An important step was taken at the beginning of this week as the first batch of metadata for a new catalogue — the collection of Bartolomeo Gamba — was moved into the public interface of EMLO. During his lifetime, Gamba worked as director of the Remondini press, as private librarian to Eugène de Beauharnais, and as sub-keeper at the Biblioteca Marciana. By the time of his death in 1841, he had amassed a collection of circa 4,000 manuscript letters to and from eminent early modern Italian scholars, many of whom were alumni of the University of Padua and amongst whom numbered a significant percentage with close connections to Viennese court physicians.
This time last year, EMLO was approached by the historian Vittoria Feola to explore the possibility of working in partnership with the Österreichische Nationalbibliothek in Vienna, the Biblioteca Museo Civico in Bassano del Grappa, and the Biblioteca Nazionale Marciana in Venice to provide a virtual home for this ground-breaking project. Thanks to generous support and funding from both the University of Padua (DiSSGeA) and the Medical University of Vienna, and with a contribution towards scanning costs from Cultures of Knowlege, we are truly delighted now to be releasing the first installment of the collection’s metadata in EMLO. Over the coming weeks and months, letter metadata will be added on a regular basis to this virtual collection, where users will find fully searchable abstracts, keywords, people and places mentioned, and links provided to manuscript images.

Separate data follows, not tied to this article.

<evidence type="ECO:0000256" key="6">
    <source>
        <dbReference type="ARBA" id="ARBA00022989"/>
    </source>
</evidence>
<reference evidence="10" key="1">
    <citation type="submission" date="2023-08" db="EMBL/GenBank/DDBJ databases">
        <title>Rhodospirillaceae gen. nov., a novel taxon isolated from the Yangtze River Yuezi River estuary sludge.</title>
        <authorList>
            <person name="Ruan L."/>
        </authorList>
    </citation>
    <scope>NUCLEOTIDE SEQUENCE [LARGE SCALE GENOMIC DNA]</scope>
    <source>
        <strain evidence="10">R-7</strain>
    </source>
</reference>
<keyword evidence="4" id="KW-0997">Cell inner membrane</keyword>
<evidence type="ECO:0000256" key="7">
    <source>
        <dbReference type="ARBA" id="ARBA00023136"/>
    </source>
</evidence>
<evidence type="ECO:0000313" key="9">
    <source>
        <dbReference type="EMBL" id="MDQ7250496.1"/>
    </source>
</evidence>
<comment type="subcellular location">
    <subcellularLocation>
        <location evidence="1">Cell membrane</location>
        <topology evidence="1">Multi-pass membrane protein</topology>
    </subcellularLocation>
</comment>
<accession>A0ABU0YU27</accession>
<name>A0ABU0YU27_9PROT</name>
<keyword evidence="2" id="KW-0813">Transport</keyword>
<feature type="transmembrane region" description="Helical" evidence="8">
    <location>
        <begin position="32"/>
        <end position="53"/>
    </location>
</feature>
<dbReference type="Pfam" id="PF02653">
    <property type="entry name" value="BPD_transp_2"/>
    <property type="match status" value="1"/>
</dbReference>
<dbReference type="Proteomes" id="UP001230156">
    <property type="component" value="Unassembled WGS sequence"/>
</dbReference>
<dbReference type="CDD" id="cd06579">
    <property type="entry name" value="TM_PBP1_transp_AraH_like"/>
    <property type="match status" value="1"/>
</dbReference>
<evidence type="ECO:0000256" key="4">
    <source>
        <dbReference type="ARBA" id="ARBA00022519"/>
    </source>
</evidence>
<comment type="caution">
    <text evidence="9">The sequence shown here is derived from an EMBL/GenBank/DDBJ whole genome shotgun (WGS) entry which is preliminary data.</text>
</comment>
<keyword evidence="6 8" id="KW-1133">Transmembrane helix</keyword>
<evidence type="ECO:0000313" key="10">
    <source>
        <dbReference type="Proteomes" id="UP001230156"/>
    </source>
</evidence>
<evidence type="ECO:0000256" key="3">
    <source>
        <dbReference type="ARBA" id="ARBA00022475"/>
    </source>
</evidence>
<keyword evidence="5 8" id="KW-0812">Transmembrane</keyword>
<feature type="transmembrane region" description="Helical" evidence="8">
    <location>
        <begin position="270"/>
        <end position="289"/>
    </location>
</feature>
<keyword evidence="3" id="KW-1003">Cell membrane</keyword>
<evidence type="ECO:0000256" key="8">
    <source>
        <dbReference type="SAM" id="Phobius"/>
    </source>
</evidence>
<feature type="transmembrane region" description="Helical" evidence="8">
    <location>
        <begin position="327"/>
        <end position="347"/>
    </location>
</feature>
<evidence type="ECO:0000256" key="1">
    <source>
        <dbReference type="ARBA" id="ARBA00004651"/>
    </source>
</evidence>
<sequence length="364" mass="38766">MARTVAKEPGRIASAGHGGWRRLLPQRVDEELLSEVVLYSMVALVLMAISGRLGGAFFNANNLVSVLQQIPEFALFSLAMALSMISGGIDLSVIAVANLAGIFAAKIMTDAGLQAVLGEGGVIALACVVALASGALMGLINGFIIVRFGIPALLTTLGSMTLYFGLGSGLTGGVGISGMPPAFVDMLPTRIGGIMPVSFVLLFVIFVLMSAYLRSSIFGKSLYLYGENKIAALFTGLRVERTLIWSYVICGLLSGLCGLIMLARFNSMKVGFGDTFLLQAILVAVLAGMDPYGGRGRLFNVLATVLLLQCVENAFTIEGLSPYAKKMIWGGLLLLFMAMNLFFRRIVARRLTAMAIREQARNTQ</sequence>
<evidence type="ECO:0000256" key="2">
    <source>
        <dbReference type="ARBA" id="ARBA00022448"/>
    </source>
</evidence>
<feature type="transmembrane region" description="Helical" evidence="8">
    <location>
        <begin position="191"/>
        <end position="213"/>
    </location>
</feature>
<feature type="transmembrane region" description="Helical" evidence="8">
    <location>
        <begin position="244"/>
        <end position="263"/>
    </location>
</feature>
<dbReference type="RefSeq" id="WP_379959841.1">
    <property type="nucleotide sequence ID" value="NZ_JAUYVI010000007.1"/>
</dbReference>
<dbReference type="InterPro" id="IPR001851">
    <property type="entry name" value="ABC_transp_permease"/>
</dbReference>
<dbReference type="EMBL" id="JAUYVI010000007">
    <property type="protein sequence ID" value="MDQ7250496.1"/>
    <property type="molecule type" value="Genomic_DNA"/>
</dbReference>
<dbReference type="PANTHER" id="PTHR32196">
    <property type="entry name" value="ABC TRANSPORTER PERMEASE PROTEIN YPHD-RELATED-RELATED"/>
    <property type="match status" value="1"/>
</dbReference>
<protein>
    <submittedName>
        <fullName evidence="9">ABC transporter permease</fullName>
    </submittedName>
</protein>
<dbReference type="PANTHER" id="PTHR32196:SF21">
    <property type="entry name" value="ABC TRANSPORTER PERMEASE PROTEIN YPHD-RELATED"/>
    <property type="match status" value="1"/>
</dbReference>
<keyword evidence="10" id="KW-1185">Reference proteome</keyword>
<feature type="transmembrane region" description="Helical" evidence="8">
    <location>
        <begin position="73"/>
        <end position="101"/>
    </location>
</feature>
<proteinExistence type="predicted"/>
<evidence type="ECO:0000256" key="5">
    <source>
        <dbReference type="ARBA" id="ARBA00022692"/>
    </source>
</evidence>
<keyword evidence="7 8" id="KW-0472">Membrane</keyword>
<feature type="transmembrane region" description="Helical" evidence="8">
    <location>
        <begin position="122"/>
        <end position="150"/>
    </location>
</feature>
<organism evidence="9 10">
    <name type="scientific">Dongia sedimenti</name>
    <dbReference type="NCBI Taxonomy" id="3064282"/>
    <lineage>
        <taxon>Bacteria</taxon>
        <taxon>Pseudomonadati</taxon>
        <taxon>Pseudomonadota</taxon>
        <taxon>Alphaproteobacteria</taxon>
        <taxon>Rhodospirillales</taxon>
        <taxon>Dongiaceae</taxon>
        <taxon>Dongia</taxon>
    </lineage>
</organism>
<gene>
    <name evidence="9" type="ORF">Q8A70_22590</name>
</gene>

In the words of our Project Director, Howard Hotson, ‘this is a catalogue with a difference: fresh and original in nature, scope, conception, and execution as well as scholarly and significant in its own right’. Over the coming months we hope you will watch as Gamba’s original collection is reunited. The relevance of such a collection to early modern science and to the Republic of Letters cannot be overestimated, nor can the unique insight it offers into the penetration and workings of the English and French book trade in Northern Italy from the second half of the sixteenth to the first half of the nineteenth centuries. These are exciting times and we hope very much Bartolomeo Gamba’s epistolary trove will be the first of a growing number of erstwhile collections made whole once again in EMLO.